Creator and creation team up, but will their collaboration end in murder? Your Major Spoilers review of Mary Shelley Monster Hunter #2 awaits!


Writer: Adam Glass & Olivia Cuartero-Briggs
Artist: Hayden Sherman
Colorist: Hi-Fi
Letterer: Sal Cipriano
Editor: Mike Marts
Publisher: Aftershock Comics
Cover Price: $3.99
Release Date: May 22, 2019

Previously in Mary Shelley Monster Hunter: Mary discovers not only that their mysterious host is a surgeon intent on reanimating the dead, but also that she’s a woman. Banished from a career in medicine because of her sex, Dr. Victoria Frankenstein has decided to create a manservant devoted to her success in a misogynistic world. The only thing she needs is a partner. Mary quickly sees the potential to carry on her late mother’s feminist work, but agreeing would mean betraying her closest companions, and becoming an accomplice to murder…


Our story opens with a body, graphically displayed to show the massive gunshot wound to the chest and abdomen, transitioning immediately to introductions. Doctor Victoria Frankenstein greets her new guest, Mary Shelley (or, at this point, Mary Wollstonecraft Godwin, as she hasn’t yet married), explaining to her why she has the body of a well-known writer in her laboratory. Victoria weaves a tale of growing up adoring her father as he perfected the techniques of surgery, even wishing to follow in his footsteps. Sadly, in the 1800s, women were prohibited from attending medical school, so Victoria disguised herself as a male cousin and attended college in his name. When he was accused of murder, her charade was revealed, and she was expelled. Worse still, her disgrace caused her father to suffer a fatal heart attack, driving Victoria underground. With her hopes of finding a man who would support her skills and ambitions dashed, Doctor Frankenstein set about to BUILD one, and now she offers Mary a deal: Join her and help to finally create what she hopes will be a fleet of men who can be trusted to help a woman become more than just “a domestic hand and pleasant company.”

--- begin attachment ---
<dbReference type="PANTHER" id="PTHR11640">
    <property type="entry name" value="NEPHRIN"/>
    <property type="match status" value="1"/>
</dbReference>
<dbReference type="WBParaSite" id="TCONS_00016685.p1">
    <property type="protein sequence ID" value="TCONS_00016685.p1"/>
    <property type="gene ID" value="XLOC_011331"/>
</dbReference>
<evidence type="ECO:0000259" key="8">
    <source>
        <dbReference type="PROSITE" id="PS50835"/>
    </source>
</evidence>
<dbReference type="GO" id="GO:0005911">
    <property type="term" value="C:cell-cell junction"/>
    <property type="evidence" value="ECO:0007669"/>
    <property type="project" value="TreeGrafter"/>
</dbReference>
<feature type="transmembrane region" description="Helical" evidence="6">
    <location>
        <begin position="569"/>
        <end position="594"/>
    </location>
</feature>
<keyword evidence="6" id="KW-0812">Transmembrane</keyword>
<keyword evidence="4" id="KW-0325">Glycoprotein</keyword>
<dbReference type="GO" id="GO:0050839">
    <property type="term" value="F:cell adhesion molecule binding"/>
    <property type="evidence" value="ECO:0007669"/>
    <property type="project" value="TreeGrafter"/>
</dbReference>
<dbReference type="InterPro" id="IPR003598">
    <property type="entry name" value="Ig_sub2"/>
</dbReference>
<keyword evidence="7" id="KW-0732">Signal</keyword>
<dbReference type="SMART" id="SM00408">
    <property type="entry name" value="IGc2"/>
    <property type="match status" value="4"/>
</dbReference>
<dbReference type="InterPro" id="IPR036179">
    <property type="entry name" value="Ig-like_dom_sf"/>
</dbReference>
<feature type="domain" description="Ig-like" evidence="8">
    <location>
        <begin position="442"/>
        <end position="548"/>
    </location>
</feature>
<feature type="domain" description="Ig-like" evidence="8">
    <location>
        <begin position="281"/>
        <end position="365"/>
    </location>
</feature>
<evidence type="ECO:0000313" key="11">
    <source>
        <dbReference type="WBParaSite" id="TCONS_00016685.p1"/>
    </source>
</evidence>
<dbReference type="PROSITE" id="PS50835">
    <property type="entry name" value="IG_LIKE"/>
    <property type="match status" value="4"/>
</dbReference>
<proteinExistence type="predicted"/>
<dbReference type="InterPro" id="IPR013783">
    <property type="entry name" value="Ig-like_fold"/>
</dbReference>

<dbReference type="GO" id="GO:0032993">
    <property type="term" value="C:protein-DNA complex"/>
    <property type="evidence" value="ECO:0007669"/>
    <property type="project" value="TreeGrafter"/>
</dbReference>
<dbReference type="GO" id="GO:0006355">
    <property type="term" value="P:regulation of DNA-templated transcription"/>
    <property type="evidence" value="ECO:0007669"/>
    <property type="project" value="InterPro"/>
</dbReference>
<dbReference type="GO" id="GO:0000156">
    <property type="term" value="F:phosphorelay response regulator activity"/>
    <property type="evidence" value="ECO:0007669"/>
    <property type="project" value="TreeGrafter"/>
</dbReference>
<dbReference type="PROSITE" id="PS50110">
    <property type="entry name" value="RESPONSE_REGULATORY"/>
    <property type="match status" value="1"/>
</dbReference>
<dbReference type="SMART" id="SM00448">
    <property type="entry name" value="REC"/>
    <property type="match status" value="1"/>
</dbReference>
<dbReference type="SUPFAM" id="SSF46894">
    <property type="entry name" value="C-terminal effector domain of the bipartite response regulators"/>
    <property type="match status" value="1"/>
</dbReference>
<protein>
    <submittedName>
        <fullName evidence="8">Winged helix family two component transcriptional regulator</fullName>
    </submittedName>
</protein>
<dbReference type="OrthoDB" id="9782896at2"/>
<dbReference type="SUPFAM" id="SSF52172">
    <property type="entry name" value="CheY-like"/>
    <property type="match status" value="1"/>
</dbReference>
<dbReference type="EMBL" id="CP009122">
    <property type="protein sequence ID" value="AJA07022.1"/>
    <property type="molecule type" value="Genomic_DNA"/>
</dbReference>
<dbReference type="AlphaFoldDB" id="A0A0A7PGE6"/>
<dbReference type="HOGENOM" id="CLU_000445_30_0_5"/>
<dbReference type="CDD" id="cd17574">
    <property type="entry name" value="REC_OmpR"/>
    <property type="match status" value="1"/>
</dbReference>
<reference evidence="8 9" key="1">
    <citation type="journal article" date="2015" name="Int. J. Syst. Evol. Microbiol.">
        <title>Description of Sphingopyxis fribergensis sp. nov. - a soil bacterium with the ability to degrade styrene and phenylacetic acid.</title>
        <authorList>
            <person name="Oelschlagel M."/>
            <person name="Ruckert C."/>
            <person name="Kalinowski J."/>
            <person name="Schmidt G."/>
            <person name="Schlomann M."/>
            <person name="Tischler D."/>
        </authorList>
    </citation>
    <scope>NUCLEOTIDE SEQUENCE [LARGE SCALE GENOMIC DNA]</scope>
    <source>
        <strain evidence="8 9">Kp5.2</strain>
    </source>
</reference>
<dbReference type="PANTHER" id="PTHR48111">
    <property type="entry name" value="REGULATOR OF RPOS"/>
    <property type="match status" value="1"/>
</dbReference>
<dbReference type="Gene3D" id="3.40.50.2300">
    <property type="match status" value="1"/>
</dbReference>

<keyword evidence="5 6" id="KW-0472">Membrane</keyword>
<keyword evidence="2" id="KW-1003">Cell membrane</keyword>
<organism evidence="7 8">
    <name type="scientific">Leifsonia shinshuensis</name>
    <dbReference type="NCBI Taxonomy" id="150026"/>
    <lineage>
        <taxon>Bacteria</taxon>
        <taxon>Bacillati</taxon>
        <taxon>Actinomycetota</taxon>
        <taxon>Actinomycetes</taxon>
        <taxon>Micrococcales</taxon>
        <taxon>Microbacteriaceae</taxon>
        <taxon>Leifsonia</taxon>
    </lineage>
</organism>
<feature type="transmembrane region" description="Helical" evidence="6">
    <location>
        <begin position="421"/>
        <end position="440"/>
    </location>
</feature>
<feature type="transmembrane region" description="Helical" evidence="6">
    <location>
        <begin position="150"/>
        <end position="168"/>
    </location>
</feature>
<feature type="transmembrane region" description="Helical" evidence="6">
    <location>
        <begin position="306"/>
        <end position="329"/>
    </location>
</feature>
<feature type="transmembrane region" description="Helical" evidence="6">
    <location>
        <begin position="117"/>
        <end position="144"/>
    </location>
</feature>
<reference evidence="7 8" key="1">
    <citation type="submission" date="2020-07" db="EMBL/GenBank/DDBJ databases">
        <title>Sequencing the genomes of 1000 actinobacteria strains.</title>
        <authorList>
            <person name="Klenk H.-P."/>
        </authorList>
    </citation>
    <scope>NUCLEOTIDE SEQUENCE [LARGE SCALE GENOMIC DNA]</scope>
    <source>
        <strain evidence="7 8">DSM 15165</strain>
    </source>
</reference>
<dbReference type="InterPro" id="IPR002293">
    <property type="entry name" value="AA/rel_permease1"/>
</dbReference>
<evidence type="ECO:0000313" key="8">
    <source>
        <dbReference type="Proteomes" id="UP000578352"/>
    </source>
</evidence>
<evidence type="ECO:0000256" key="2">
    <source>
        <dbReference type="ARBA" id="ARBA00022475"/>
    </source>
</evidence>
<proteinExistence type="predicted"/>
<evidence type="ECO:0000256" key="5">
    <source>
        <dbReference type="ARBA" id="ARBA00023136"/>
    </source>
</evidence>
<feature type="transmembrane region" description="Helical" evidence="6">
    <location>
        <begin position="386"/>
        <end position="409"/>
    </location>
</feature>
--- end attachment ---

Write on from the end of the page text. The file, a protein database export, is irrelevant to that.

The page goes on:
This is a really eerie-looking comic, which is appropriate for a reimagining of the Frankenstein mythos. Much of the sequence in Dr. Frankenstein’s lab is lit indirectly, with everyone’s skin glowing an eerie green that reminds me of the Jacob’s Ladder from the 1931 movie version, and when Mary climbs back up the stairs to greet her friends and fiancé, the return to pink skin is startling. There’s an attractively gothic quality to Hayden Sherman’s art and even gorier parts like a realistic Victorian surgery (y’know, before anesthesia?) or the doctor’s latest body and it’s displayed innards aren’t off-putting or gross, but actually fascinating and weirdly beautiful. The story is equally ingenious, making Dr. Victoria Frankenstein’s quest to build a perfect man both understandable and sympathetic, giving a modern feminist twist to the story. It’s also quite clever that this entire meeting takes place during the summer where, in our world, Mary Shelley created the story of Frankenstein, offering an alternate-reality version (with Mary’s explanation for her newfound partnership with Dr. Frankenstein as her helping with the creation of the story for Lord Byron’s spooky story competition.)


All in all, I was quite impressed with this issue, even with the proliferation of time-traveling Teddy Roosevelts and vampire-hunting Abraham Lincolns in modern mash-up culture. Mary Shelley Monster Hunter #2 is a better-than average affair, with haunting art, really effective coloring and a clever reimagining of the story making for a 4.5 out of 5 stars overall. I’m going to be picking up the coming issues of this series, especially with the last-page reveal of The Monster himself.

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8.7 Eerie and Engaging

A new twist on an old monster, with real-world and in-universe elements intertwining... I like it!

  • Writing 8
  • Art 8
  • Coloring 10
  • User Ratings (0 Votes) 0

About Author

Once upon a time, there was a young nerd from the Midwest, who loved Matter-Eater Lad and the McKenzie Brothers... If pop culture were a maze, Matthew would be the Minotaur at its center. Were it a mall, he'd be the Food Court. Were it a parking lot, he’d be the distant Cart Corral where the weird kids gather to smoke, but that’s not important right now... Matthew enjoys body surfing (so long as the bodies are fresh), writing in the third person, and dark-eyed women. Amongst his weaponry are such diverse elements as: Fear! Surprise! Ruthless efficiency! An almost fanatical devotion to pop culture! And a nice red uniform.

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